The Juvenile Justice Professional's Guide to
Human Subjects Protection and the IRB Process
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Statistical Disclosure Limitation Techniques
Statistical Disclosure Limitation Techniques
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Microdata and tabular data are two common products of a data collection effort. Microdata files are the actual electronic record of a particular youth and include personal information such as name, social security number, age, race, gender, and offense, along with other demographic factors. When released, these data files, while rich in information, present unacceptable risks of disclosing confidential youth information. Tabular data includes numbers, percents, and rates within a table and the discussion of these data within the text.

Just as microdata files threaten confidentiality requirements of 28 CFR 22, tabular data files present additional risks. Confidentiality issues arise when cells within a table include only a few youth or when characteristics, such as ethnicity, are uniquely distinguishing. Under these conditions, researchers may be able to identify an individual youth and, in combination with other tables, identify additional information such as ‘most serious offense’. Disclosure risk may also occur when table cells include all youth within a field thus disclosing information about them. For example, a frequency table that shows the fifteen learning disabled youth in a school district who are aged 13-15 and are all under the supervision of the juvenile justice system would constitute disclosure. To protect these data and to ensure that the risk for disclosure is minimal, the information in microdata and tabular data files is restricted through statistical disclosure limitation techniques. Once made available for public use, the files are considered restricted data products.

A professional with appropriate statistical knowledge and who is familiar with the microdata file and the tabular data under consideration should carry out statistical disclosure limitation techniques. Although this implies significant expertise and skill, juvenile justice professionals without such experience and training will nonetheless be able to recognize what these techniques intend to achieve. The examples of statistical disclosure limitation techniques below are not intended to be comprehensive and technical. Numerous ‘how-to’ manuals are available for researchers who wish to learn how to apply these statistical methods.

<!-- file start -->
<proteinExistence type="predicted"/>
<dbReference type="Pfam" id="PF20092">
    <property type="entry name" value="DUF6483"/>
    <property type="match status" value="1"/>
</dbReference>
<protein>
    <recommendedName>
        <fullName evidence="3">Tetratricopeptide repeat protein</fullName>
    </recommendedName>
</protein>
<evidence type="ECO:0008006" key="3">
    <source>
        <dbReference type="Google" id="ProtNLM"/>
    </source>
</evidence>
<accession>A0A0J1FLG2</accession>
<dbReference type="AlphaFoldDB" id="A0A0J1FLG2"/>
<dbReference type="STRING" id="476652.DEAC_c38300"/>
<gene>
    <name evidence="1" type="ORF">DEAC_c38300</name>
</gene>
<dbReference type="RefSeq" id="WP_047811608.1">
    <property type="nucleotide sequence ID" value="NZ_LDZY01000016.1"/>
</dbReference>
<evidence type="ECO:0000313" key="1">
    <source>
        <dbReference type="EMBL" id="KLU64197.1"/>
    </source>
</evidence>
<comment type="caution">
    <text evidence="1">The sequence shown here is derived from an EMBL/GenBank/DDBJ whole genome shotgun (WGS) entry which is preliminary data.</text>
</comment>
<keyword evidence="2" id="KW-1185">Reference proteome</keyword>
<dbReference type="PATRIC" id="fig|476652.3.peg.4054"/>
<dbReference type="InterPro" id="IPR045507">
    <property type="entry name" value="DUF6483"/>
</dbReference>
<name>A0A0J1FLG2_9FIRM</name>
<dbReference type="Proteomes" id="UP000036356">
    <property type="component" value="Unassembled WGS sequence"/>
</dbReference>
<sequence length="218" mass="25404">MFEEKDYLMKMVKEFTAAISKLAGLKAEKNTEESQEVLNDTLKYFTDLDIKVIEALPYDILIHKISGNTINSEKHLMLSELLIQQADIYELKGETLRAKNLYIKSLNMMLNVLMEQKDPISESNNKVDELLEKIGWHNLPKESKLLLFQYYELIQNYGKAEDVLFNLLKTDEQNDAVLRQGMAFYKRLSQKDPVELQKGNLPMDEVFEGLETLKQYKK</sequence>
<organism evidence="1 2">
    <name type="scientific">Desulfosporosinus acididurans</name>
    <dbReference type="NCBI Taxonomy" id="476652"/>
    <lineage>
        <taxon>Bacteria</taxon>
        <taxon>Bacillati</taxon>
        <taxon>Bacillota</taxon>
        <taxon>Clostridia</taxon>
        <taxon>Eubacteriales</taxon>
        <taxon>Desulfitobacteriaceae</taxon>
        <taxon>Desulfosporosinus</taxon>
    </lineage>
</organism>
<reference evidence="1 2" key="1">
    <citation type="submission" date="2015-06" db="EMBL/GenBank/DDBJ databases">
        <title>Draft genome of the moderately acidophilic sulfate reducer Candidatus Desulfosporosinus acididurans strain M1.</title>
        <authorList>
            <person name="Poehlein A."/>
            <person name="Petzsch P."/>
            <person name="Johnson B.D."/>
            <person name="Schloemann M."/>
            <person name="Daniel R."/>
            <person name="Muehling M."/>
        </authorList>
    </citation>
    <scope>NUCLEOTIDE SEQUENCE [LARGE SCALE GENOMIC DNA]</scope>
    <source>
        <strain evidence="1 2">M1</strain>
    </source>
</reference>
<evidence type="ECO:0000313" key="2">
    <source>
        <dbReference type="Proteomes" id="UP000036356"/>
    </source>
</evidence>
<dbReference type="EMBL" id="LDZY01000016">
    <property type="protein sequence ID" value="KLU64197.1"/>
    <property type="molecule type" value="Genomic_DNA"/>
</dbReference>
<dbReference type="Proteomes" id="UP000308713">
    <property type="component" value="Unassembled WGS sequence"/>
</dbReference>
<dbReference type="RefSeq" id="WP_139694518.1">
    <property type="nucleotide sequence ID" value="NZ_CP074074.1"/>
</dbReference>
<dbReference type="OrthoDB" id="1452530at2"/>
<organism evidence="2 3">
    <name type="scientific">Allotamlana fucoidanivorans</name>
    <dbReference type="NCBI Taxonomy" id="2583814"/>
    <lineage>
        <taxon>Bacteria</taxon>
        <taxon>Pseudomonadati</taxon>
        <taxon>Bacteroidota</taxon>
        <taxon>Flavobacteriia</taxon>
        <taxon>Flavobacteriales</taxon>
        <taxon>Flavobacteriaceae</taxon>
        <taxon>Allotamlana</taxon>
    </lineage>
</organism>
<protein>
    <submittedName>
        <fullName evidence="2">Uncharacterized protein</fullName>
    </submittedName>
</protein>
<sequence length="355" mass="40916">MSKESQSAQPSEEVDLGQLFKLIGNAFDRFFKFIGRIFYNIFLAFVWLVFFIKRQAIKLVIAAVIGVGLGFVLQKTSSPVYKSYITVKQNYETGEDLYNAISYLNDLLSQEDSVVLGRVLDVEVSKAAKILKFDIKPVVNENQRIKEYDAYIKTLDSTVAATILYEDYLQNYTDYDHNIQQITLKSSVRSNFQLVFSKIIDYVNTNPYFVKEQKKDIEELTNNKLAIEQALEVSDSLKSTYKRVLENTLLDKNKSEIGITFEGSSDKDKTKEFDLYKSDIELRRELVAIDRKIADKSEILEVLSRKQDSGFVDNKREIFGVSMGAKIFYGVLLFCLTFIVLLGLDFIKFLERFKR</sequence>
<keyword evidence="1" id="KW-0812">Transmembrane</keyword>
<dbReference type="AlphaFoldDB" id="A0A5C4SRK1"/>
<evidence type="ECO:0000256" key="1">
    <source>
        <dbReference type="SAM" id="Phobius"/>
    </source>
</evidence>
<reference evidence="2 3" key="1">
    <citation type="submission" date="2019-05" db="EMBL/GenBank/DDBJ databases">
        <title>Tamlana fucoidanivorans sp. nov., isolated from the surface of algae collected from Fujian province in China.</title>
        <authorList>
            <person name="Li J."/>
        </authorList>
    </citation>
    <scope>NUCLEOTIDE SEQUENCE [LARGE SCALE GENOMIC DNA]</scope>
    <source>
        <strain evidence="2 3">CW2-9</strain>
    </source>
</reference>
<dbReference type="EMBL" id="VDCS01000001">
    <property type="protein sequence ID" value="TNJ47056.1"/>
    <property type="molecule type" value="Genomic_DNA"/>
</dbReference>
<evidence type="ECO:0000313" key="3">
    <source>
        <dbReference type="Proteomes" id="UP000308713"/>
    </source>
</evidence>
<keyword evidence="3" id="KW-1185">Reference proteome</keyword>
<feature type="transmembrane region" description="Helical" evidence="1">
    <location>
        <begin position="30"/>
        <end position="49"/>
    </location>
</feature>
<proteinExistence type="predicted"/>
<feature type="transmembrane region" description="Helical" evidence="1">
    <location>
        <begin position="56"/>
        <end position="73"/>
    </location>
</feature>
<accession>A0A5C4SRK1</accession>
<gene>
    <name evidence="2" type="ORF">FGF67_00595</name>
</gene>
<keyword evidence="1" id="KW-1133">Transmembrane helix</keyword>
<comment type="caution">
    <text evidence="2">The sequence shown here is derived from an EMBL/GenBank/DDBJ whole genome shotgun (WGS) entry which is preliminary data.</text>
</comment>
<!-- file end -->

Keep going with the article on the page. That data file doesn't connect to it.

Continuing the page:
Microdata Files
  • Remove direct identifiers—name, social security number, and date of birth.
  • Collapse information into larger categories—rare offenses, ‘weapons in school’ should be re-categorized as ‘weapons’.
  • Mask subject identification—create a new subject identification variable and drop all other identifying information from the data set.
  Reference pseudonymcoded identifiers replace personally identifiable youth data. Reference list linking codes with youth is necessary to break confidentiality rules.

Reversible encryptionthe encrypted format is created by a mathematical algorithm and contains identifiable youth data in a hidden form that can be unhidden given access to the encryption algorithm.

Irreversible (one-way) encryptionthe encrypted format is created by a secure and unique algorithm and produces a unique, personally identifiable code that cannot be converted back to personally identifiable data. It is computationally impossible to determine personally identifiable information from the encrypted format.

Before an organization releases microdata files, staff should be knowledgeable about Federal and agency-level confidentiality regulations along with related statistical disclosure limitations methods. Each microdata file intended for public use should be reviewed and analyzed relative to the application of statistical disclosure processes. In addition, disclosure limitation practices should be consistent within and among agencies with overlapping microdata files to prevent disclosure among linked data sets.

Tabular Data
  • Suppress (not publish) sensitive cells—table cells with a count of one or two.
  • Round (adjust) values in all cells to a specified base—all rounded values (other than zero) are multiples of 3 (base 3) or 5 (base 5). Base 3 and 5 are the most common choices for rounding.

Statistical disclosure limitation methods are not needed for reports of tabular data that represent a single variable, such as gender. However, when tables display two or more variables (age by gender by race) then a method such as rounding is applied to the table cells. Raw data are used to produce the table; the rounding procedure is the final step in tabular presentation. For example, when rounding raw data with base 3, data within table cells are rounded to the nearest multiple of 3, with each cell having one added, one subtracted, or remaining the same. Procedures applied to cells are not shared with the public when released as tabular data. When cell numbers are small or when youth characteristics are unique, rounding eliminates disclosure of youth identity and confidential information.

Rounded numbers are also used when calculating percentages and rates. This practice prevents reconstruction of raw data and unintended disclosure of youth data. Because raw data and rounded tabular data are not the same, there is the risk of error in secondary analysis of tabular data. When cells are greater than 25, the actual numbers, percentages, and rates show minimal differences between actual and rounded calculations; however cells with fewer counts are less accurate. Researchers conducting secondary analyses must determine whether or not rounded data are suitable for analysis and for drawing accurate conclusions.

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